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Lost Voices 7: We All Died at Breakaway Station by Richard C. Meredith

We All Died at Breakaway Station

By Richard C. Meredith 

26 Apr, 2000

Lost Voices


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We All Died at Breakaway Station

Richard C. Meredith

Ballantine Books [1969]

244 pages.

Synopsis: Three starcraft, the Iwo Jima, the Pharsalus and the Rudolph Cragstone, arrive at Breakaway Station, a link in the chain of FTL communicators between Earth and its colonies in the Palantine. The three craft are crewed by the half-dead, people who are just barely able to be made operational using extensive cyborging. They are carrying a cargo of even more badly wounded military personnel from the on-going war with the Jillies, a race of hideous, inscrutable aliens who have declared a war to the death with humanity.

At the same time, a fleet of starships under the command of Admiral Mothershed are searching the Jillie regions, hoping to find the home world of the Jillie that a fleet of human ship might voyage there and exterminate the Jillies [Or perhaps force a peace, although various anecdotes in the book make this a highly unlikely turn of events].

Captain Bracer of the Iwo Jima is alarmed to find that Breakaway has been the target of a Jillie raid, killing half the personnel and greatly reducing the stations broadcast abilities. As well, a relief mission which was to have preceded the small fleet of ships he commands never arrived and is feared lost to the Jillies. Suspecting that the Jillies may return to finish Breakaway off, he volunteers his small fleet of ships to stay until Earth can send help. Due to the nature of the FTL com system, if Breakaway goes down, it will take more than 4 years to get it online again.

Interspersed with the main plot are anecdotes either directly showing how awful the Jillies are or what terrible effects they have on the humans.

Mothershed finds the Jillie home world and heads for home, dogged by Jillie ships the whole way. His fleet of twelves ships is reduced to three early on [plus a scout ship which gets separated, damaged and off-course]. His ships make it to Adrianapolis, the largest human colony in the Palantine. He arrives chased by Jillies, and it seems to be touch and go whether his precious data will be delivered or whether it, Mothershed and his ships will be destroyed on the verge of arriving.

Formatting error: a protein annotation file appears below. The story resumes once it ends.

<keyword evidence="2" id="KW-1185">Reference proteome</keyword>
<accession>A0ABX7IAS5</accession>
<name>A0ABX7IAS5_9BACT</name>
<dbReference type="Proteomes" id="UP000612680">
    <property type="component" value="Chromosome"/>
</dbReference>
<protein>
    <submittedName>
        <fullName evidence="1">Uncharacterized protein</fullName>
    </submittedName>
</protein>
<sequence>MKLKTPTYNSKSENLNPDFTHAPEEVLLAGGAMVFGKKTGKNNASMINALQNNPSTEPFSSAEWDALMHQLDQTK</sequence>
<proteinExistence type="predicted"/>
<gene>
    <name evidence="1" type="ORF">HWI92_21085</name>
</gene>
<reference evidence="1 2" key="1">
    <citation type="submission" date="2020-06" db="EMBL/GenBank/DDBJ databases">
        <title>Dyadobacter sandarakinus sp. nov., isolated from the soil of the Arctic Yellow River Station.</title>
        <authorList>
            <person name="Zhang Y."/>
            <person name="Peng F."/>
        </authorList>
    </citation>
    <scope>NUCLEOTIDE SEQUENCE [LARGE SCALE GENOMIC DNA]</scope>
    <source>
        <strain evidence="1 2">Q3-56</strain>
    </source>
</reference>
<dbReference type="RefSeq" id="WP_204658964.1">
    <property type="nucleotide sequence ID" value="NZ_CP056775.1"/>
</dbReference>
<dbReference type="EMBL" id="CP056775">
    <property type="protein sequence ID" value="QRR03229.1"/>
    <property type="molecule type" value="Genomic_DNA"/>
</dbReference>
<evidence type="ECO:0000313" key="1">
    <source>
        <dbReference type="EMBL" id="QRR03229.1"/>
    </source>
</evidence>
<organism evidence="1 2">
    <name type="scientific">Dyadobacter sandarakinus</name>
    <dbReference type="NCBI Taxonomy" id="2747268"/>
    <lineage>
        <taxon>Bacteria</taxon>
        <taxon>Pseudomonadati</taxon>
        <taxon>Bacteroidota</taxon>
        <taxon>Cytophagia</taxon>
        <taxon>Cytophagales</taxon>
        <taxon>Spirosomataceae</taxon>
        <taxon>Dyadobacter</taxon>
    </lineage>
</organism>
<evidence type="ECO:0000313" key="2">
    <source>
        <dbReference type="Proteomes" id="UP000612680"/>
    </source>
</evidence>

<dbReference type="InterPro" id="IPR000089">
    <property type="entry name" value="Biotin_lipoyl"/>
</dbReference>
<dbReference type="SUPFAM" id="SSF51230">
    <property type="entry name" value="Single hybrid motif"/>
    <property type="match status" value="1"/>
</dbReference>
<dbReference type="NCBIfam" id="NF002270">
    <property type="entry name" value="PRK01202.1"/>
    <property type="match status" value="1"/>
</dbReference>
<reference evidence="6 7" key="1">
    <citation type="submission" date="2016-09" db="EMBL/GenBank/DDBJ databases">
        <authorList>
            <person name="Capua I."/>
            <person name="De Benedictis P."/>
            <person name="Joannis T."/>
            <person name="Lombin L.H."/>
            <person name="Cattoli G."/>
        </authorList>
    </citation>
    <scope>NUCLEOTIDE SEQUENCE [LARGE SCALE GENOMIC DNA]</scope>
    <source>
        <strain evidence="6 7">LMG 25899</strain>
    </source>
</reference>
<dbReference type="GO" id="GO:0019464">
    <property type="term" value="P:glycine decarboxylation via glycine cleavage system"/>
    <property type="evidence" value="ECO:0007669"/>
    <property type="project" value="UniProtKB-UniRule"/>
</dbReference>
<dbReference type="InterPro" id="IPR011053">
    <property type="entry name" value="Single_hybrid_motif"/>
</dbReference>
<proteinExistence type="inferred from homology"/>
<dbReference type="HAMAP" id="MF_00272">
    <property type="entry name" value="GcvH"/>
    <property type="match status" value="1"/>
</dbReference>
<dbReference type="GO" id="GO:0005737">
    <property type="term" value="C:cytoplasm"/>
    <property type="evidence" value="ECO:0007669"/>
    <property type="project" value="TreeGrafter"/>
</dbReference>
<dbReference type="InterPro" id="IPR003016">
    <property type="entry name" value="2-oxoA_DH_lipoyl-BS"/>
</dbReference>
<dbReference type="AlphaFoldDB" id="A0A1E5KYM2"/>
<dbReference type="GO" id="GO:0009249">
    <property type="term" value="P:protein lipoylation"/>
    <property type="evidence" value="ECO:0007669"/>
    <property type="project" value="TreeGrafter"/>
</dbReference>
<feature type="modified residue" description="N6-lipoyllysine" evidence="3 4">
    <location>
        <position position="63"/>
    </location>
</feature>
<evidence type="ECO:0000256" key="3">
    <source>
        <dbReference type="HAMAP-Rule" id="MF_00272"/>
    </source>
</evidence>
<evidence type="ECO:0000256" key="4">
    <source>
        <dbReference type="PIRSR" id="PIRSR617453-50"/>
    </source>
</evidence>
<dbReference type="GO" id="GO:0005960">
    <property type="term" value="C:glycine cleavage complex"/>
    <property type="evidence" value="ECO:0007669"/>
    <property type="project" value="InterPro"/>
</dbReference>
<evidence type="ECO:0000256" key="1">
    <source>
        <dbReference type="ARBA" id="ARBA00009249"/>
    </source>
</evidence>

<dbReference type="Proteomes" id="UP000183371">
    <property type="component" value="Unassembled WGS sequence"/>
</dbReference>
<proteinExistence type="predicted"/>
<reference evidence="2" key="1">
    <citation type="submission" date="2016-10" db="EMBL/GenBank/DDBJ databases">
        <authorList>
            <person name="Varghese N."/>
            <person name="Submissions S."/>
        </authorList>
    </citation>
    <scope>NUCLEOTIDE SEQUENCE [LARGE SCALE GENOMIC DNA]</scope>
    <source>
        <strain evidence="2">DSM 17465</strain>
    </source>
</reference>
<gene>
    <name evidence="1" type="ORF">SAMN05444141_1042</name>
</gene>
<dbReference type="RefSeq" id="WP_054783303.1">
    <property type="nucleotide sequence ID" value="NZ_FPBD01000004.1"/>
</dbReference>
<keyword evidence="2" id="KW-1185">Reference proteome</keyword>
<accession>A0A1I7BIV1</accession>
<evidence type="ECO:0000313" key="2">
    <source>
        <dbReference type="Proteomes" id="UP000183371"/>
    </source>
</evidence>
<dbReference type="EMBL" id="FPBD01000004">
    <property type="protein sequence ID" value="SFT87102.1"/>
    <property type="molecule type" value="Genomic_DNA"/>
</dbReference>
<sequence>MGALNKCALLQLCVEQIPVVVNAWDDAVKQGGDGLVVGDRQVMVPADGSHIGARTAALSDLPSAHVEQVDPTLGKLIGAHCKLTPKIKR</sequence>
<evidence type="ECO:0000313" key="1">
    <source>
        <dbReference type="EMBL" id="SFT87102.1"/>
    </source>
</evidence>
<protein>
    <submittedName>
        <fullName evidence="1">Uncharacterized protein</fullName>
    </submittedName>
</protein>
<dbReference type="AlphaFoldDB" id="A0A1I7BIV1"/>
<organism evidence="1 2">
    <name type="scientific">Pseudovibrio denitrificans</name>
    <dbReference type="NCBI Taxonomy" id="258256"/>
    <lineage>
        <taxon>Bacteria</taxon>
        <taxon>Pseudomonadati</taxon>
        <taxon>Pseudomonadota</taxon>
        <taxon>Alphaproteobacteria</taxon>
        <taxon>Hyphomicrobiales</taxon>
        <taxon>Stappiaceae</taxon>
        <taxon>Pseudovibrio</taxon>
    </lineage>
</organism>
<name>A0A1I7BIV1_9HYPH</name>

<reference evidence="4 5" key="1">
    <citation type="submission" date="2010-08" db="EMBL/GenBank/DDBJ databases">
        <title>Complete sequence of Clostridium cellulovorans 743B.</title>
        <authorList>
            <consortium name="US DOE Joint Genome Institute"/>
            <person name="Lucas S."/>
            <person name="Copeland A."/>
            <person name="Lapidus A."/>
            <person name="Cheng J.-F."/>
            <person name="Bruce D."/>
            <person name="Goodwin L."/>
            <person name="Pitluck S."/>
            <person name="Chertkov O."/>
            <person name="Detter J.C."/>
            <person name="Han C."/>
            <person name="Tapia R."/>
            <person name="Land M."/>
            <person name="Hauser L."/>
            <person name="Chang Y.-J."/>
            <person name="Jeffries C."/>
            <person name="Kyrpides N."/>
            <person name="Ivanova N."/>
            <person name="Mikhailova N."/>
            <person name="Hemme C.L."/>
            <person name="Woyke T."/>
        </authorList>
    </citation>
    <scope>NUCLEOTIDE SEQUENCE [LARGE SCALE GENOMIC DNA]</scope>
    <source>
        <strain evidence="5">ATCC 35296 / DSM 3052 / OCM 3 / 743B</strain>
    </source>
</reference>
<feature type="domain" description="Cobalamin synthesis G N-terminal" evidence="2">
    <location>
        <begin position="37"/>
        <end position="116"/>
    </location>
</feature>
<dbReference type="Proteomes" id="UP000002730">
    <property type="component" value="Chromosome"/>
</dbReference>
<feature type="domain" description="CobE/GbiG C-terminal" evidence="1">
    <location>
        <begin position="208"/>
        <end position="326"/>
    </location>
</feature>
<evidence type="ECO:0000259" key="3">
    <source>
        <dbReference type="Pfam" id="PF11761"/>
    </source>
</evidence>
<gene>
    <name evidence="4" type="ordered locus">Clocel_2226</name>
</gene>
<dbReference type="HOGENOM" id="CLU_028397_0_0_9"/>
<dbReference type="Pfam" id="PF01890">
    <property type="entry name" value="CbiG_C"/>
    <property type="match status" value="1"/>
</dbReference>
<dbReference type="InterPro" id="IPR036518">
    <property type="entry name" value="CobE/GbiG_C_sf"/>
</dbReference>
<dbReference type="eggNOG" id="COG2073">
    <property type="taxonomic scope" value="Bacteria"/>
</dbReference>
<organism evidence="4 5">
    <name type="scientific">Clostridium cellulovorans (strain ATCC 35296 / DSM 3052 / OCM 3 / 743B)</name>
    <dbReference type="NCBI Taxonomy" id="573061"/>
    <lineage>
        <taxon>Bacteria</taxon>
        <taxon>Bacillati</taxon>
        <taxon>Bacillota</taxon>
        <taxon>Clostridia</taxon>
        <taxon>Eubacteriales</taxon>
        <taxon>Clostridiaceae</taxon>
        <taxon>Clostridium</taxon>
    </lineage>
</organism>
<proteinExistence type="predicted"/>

Meanwhile, back at Breakaway, Bracer, who has put down a mutiny by people who feel that three-quarters dead people should not have to

make the sacrifices he is asking of them, finally has to face the dreaded Jillie attack. Knowing that he will, and his crew cannot survive or win, he tries to buy enough time so that the data Mothershed is carrying may be transmitted to Earth. Everyone dies in the battle, although a handful of the cryo-corpses turn out to be salvageable. Breakaway is destroyed but hangs on long enough to transfer the information. Earth’s vengeance fleet now has a target.

Richard C. Meredith died too young to have more than around half a dozen books. This was his second: his first, _The Sky is Filled with Ships_ is entirely unreadable but he improved with time and practice.

Rereading this, I kept trying to think of a more forceful term than purple prose’. The aliens are not merely an opponent, they are evil and cruel, inscrutable and ugly. Bracer is not merely brave; he is a badly wounded collection of loose bits held together with duct tape and he has lost his wife to the vivisection knives of the Jillies. There was

a plague in the past but it was not just a disease, it was something the universe’s laws should never have allowed. By his later books, Meredith had toned this aspect of his books down. I think he had to; if he’d tried to increase it, the books would have burst into flame from emotional energy alone.

Unsurprisingly, the book is dated by the era it was written in: by the late 1960s, this sort of SF had more or less discovered women were

something one might have sex with but the concept of women as characters was still some time off: Meredith’s women are two dimensional [As are the men but in different dimensions]. With few exceptions they apparently serve to carry large breasts around and to provide the occasional sex scene when the action slows.

The plot is a bit dippy as well: the sheer coincidence that Mothershed should arrive at Adrianapolis at the same time that Breakaway is being attacked brings to mind Burroughs’ tendency to have lions, the sole white woman in a given region of Africa and Tarzan crossing the same clearing within minutes of each other. No attempt is made to radio the data [although ship’s shield may be the reason for that] or as far as I can tell make several copies.

Despite that, despite the over-writing, the pulpy plotline, the dated view of people [Every book will end up having that, I expect], this still a fun book. A few people from Mothershed’s group survive but other- wise this book promises a lower survival rate than an Honor Harrington book and a more black and white set of characters and delivers. Recommended for people who like that sort of thing.

Next: Captain Empirical , Sam Nicholson